The Quick and Easy Guide to Improving Your Health on the Body Ecology Program Part IV: All About Ocean Vegetables

Did you know that seaweed tastes good and is good for you? Ocean or sea vegetables has amazing healing properties and can help you feel your best!

Are you ready to improve your health and digestion, boost your metabolism and feel more relaxed and energetic than ever?

Then you need to think about eating sea vegetables!

Sea vegetables, along with fermented foods and drinks, are one of the most misunderstood and yet, healthiest foods to include in your diet. In fact, ocean or sea vegetables are a staple of the Body Ecology diet because they have such amazing powers to nourish and heal your body.

This fourth installment to our Quick and Easy Guide series will teach you all about ocean or sea vegetables, so that you can begin including them in your healthy Body Ecology program today!

You might think you are unfamiliar with sea vegetables, but if you have ever eaten sushi, then you have tasted an ocean vegetable!

Nori, the thin, dark green sheets used to wrap sushi, are just one kind of sea vegetable. Other kinds include kombu, wakame, arame, agar and dulse, just to name a few. Read on to learn why these vegetables of the sea are so nutritious!

Ocean Vegetables and Your Health

Ocean vegetables have many amazing healing benefits. They:1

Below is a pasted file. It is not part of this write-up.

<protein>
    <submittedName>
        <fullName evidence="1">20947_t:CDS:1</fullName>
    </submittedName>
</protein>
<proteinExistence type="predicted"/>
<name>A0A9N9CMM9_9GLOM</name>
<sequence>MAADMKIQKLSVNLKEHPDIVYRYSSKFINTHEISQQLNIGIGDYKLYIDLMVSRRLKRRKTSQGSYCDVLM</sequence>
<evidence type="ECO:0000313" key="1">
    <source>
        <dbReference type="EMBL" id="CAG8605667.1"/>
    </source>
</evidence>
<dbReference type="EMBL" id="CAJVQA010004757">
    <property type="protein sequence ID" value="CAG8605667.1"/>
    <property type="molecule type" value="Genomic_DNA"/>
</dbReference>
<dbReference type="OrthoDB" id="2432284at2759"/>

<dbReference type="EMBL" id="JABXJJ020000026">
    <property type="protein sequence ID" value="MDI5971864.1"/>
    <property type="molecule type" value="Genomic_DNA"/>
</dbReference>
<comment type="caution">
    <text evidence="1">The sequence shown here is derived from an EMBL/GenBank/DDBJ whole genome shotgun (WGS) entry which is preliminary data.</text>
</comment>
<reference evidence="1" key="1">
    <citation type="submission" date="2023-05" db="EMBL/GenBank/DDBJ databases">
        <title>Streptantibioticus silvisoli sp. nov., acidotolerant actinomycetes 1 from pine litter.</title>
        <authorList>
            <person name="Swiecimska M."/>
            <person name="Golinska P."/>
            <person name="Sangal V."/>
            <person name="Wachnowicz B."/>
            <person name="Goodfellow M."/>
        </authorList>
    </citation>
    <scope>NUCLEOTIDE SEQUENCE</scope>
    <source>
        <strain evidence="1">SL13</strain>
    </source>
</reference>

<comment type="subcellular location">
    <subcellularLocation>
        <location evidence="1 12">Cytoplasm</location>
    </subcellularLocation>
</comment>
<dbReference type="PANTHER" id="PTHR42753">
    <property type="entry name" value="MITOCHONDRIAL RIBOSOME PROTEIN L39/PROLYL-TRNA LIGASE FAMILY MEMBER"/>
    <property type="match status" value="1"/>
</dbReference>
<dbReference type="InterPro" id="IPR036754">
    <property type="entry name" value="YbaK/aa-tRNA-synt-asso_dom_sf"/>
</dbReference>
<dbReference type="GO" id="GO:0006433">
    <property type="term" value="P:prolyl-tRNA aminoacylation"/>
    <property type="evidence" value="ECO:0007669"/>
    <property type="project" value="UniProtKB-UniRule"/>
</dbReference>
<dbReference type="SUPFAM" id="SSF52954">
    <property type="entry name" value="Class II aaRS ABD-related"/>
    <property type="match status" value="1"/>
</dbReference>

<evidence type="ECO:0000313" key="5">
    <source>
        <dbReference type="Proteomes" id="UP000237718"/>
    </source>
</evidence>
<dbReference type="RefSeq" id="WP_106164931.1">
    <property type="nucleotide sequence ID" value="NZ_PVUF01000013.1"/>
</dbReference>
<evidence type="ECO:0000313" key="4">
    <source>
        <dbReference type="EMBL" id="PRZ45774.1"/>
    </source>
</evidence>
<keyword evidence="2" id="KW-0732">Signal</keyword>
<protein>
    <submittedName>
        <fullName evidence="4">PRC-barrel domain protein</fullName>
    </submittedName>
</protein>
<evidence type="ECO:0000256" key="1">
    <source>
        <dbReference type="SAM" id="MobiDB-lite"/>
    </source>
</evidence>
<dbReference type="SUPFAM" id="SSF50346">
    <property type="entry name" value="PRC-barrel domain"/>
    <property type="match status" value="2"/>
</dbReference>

• Prevent chronic disease
  • Lower blood pressure
  • Contain powerful antioxidants
  • Encourage regular elimination
  • Alkalize your blood
  • Fight the growth of cancer cells
  • Lower cholesterol
  • Balance thyroid function
  • Detoxify your body from heavy metals
  • Are anti-inflammatory
  • Control the growth of pathogenic bacteria, fungi and viruses

Have you read the first three installments of our “Quick and Easy Guide to Improving Your Health on the Body Ecology Program?”

If not, be sure to read Part I: The First 7 Steps to Great Health to learn about the basic Body Ecology principles that are the foundation for a lifetime of wellness.

Then move on to Part II: Putting It All Together, where we answer some of the most common questions about following the Body Ecology system of health and healing.

And continue with Part III: A Day in the Life of Body Ecology, for a sample daily menu plan and recipes to make healthy eating easy and delicious!

Besides these health benefits, sea vegetables contain all 56 minerals and trace elements your body needs to thrive.2